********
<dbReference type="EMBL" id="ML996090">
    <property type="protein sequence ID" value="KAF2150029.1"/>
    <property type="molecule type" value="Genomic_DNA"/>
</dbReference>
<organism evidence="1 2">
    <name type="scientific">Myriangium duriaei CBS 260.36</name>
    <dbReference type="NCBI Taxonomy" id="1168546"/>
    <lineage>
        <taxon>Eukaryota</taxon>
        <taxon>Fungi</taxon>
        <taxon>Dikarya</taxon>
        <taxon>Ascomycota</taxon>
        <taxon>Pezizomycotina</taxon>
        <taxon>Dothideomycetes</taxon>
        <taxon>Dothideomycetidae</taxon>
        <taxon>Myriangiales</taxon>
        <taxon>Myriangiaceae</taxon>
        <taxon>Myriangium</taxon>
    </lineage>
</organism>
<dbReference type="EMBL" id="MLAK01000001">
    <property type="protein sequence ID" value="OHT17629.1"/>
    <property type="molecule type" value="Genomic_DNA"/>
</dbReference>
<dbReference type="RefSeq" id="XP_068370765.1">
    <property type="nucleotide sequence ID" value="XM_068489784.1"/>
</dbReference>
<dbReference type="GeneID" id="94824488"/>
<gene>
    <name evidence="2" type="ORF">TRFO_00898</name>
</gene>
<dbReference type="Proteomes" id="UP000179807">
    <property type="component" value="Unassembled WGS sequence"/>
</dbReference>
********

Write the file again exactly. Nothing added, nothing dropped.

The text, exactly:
<dbReference type="EMBL" id="ML996090">
    <property type="protein sequence ID" value="KAF2150029.1"/>
    <property type="molecule type" value="Genomic_DNA"/>
</dbReference>
<organism evidence="1 2">
    <name type="scientific">Myriangium duriaei CBS 260.36</name>
    <dbReference type="NCBI Taxonomy" id="1168546"/>
    <lineage>
        <taxon>Eukaryota</taxon>
        <taxon>Fungi</taxon>
        <taxon>Dikarya</taxon>
        <taxon>Ascomycota</taxon>
        <taxon>Pezizomycotina</taxon>
        <taxon>Dothideomycetes</taxon>
        <taxon>Dothideomycetidae</taxon>
        <taxon>Myriangiales</taxon>
        <taxon>Myriangiaceae</taxon>
        <taxon>Myriangium</taxon>
    </lineage>
</organism>
<dbReference type="EMBL" id="MLAK01000001">
    <property type="protein sequence ID" value="OHT17629.1"/>
    <property type="molecule type" value="Genomic_DNA"/>
</dbReference>
<dbReference type="RefSeq" id="XP_068370765.1">
    <property type="nucleotide sequence ID" value="XM_068489784.1"/>
</dbReference>
<dbReference type="GeneID" id="94824488"/>
<gene>
    <name evidence="2" type="ORF">TRFO_00898</name>
</gene>
<dbReference type="Proteomes" id="UP000179807">
    <property type="component" value="Unassembled WGS sequence"/>
</dbReference>